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Although not as commonly used as the violin in folk music, the viola is nevertheless used by many folk musicians across the world. Extensive research into the historical and current use of the viola in folk music has been carried out by Dr. Lindsay Aitkenhead. Players in this genre include Eliza Carthy, Mary Ramsey, Helen Bell, and Nancy Kerr. Clarence "Gatemouth" Brown was the viola's most prominent exponent in the genre of blues.
The viola is also an important accompaniment instrument in Slovakian, Hungarian and Romanian folk string band music, especially in Transylvania. Here the instrument has three strings tuned G3-D4-A3 (note that the A is an octave lower than found on the standard instrument), and the bridge is flattened with the instrument playing chords in a strongly rhythmic manner. In this usage, it is called a kontra or brácsa (pronounced "bra-cha", from German Bratsche, "viola").
There are few well-known viola virtuoso soloists, perhaps because little virtuoso viola music was written before the twentieth century. Pre-twentieth century viola players of note include Carl Stamitz, Alessandro Rolla, Antonio Rolla, Chrétien Urhan, Casimir Ney, Louis van Waefelghem, and Hermann Ritter. Important viola pioneers from the twentieth century were Lionel Tertis, William Primrose, composer/performer Paul Hindemith, Théophile Laforge, Cecil Aronowitz, Maurice Vieux, Vadim Borisovsky, Lillian Fuchs, Dino Asciolla, Frederick Riddle, Walter Trampler, Ernst Wallfisch, Csaba Erdélyi, the only violist to ever win the Carl Flesch International Violin Competition, and Emanuel Vardi, the first violist to record the 24 Caprices by Paganini on viola. Many noted violinists have publicly performed and recorded on the viola as well, among them Eugène Ysaÿe, Yehudi Menuhin, David Oistrakh, Pinchas Zukerman, Maxim Vengerov, Julian Rachlin and Nigel Kennedy.
Among the great composers, several preferred the viola to the violin when they were playing in ensembles, the most noted being Ludwig van Beethoven, Johann Sebastian Bach and Wolfgang Amadeus Mozart. Other composers also chose to play the viola in ensembles, including Joseph Haydn, Franz Schubert, Felix Mendelssohn, Antonín Dvo?ák, and Benjamin Britten. Among those noted both as violists and as composers are Rebecca Clarke and Paul Hindemith. Contemporary composers and violists Kenji Bunch, Scott Slapin, and Lev Zhurbin have written a number of works for viola.
In William Shakespeare's Twelfth Night, the character of Viola is a singer whose character is inextricably linked to music. When she decides to work for Duke Orsino, she explains that she "...can sing and speak to him in many sorts of music that will allow [her] very worthy of his service."
In the American television show Adventure Time, made for the Cartoon Network by Pendleton Ward, Jake the Dog plays a viola throughout the series. "Viola" is also the name of one of his daughters, presumably named after his favorite instrument.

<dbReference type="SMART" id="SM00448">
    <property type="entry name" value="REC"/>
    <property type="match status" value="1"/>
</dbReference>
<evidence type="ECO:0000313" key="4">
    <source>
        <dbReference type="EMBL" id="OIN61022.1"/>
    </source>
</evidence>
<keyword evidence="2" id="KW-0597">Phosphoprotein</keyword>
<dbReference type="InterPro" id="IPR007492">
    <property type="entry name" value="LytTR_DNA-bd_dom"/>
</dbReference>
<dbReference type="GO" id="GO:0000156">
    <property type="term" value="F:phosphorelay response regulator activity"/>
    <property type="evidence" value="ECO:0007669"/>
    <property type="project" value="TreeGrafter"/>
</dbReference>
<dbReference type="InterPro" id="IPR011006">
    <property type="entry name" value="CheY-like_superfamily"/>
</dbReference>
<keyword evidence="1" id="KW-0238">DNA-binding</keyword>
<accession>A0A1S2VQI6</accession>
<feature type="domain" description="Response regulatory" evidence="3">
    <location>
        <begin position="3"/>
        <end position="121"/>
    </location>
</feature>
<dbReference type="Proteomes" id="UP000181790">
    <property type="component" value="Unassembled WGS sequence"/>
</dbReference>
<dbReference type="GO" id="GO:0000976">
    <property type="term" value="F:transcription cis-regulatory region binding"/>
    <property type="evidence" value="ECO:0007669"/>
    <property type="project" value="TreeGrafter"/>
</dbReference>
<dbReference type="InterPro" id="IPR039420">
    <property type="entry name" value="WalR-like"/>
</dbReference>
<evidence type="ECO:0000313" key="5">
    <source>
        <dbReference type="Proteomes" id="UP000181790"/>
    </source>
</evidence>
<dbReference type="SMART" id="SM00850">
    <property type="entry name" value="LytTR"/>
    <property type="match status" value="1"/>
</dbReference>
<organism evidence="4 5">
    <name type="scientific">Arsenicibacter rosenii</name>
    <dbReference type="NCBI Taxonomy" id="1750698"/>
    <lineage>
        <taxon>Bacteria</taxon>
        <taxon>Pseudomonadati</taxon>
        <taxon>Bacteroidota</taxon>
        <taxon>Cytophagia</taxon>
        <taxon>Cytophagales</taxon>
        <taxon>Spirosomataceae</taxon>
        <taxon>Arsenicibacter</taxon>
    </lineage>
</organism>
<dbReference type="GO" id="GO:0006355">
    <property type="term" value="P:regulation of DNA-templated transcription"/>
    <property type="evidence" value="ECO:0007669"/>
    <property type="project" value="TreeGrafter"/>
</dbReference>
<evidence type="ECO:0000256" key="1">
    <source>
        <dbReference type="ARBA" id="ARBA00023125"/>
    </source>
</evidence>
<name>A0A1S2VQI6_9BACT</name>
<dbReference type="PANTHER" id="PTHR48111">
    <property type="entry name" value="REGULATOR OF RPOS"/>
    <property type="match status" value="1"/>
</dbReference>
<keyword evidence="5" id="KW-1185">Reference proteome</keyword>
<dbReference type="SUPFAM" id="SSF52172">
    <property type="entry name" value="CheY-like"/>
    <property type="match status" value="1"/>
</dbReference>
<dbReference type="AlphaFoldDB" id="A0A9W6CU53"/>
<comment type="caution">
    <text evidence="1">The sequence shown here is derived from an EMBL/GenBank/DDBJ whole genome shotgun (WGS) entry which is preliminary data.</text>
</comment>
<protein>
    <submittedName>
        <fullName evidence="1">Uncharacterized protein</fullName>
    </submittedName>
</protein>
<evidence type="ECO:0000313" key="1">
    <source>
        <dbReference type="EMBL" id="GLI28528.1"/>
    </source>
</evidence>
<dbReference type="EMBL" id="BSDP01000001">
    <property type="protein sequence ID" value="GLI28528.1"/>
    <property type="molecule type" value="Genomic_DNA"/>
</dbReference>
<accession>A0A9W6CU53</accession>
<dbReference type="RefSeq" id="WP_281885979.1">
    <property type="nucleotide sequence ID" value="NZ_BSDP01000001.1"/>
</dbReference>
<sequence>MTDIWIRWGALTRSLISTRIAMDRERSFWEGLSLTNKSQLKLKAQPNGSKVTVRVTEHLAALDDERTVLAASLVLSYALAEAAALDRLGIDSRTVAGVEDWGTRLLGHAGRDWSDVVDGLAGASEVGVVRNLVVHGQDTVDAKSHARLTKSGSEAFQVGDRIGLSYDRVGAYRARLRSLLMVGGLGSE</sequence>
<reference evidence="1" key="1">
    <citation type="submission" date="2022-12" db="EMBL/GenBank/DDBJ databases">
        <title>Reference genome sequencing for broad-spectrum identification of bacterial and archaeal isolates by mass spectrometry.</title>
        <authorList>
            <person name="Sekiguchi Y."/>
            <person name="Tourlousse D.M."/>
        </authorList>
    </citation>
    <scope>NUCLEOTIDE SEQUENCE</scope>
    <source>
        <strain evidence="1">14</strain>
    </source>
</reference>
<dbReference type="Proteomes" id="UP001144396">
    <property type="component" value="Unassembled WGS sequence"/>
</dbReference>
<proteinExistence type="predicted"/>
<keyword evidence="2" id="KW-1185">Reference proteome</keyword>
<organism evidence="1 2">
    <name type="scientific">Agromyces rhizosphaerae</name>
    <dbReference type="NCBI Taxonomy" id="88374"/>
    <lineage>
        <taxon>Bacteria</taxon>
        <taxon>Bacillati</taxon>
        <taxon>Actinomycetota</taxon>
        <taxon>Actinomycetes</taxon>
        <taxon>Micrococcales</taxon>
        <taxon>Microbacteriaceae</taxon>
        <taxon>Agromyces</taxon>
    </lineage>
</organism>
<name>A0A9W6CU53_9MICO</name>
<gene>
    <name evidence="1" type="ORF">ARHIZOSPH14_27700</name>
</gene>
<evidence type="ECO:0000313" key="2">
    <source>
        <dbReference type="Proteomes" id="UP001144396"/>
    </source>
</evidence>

Amplification of a viola with a pickup, an instrument amplifier (and speaker) and adjusting the tone with a graphic equalizer can make up for the comparatively weaker output of a violin-family instrument string tuned to notes below G3. There are two types of instruments used for electric viola: regular acoustic violas fitted with a piezoelectric pickup and specialized electric violas, which have little or no body. While traditional acoustic violas are typically only available in historically used earth tones (e.g., brown, reddish brown, blonde), electric violas may be traditional colors or they may use bright colours, such as red, blue or green. Some electric violas are made of materials other than wood.
Most electric instruments with lower strings are violin-sized, as they use the amp and speaker to create a big sound, so they don't need a large soundbox. Indeed, some electric violas have little or no soundbox, and thus rely on entirely on amplification. Fewer electric violas are available relative to electric violins. it can be hard for violists who prefer physical size or familiar touch references of a viola-sized instrument, when they must use an electric viola that uses a smaller violin-sized body. Welsh musician John Cale, formerly of The Velvet Underground, is one of the more famous users of such an electric viola, who has used them both for melodies in his solo work and for drones in his work with The Velvet Underground (e.g. "Venus in Furs"). Another notable player of the electric viola is Geoffrey Richardson of Caravan.
Instruments may be built with an internal preamplifier, or may put out a unbuffered transducer signal. While such signals may be fed directly to an amplifier or mixing board, they often benefit from an external preamp/equalizer on the end of a short cable, before being fed to the sound system. In rock and other loud styles, the electric viola player may use effects units such as reverb or overdrive.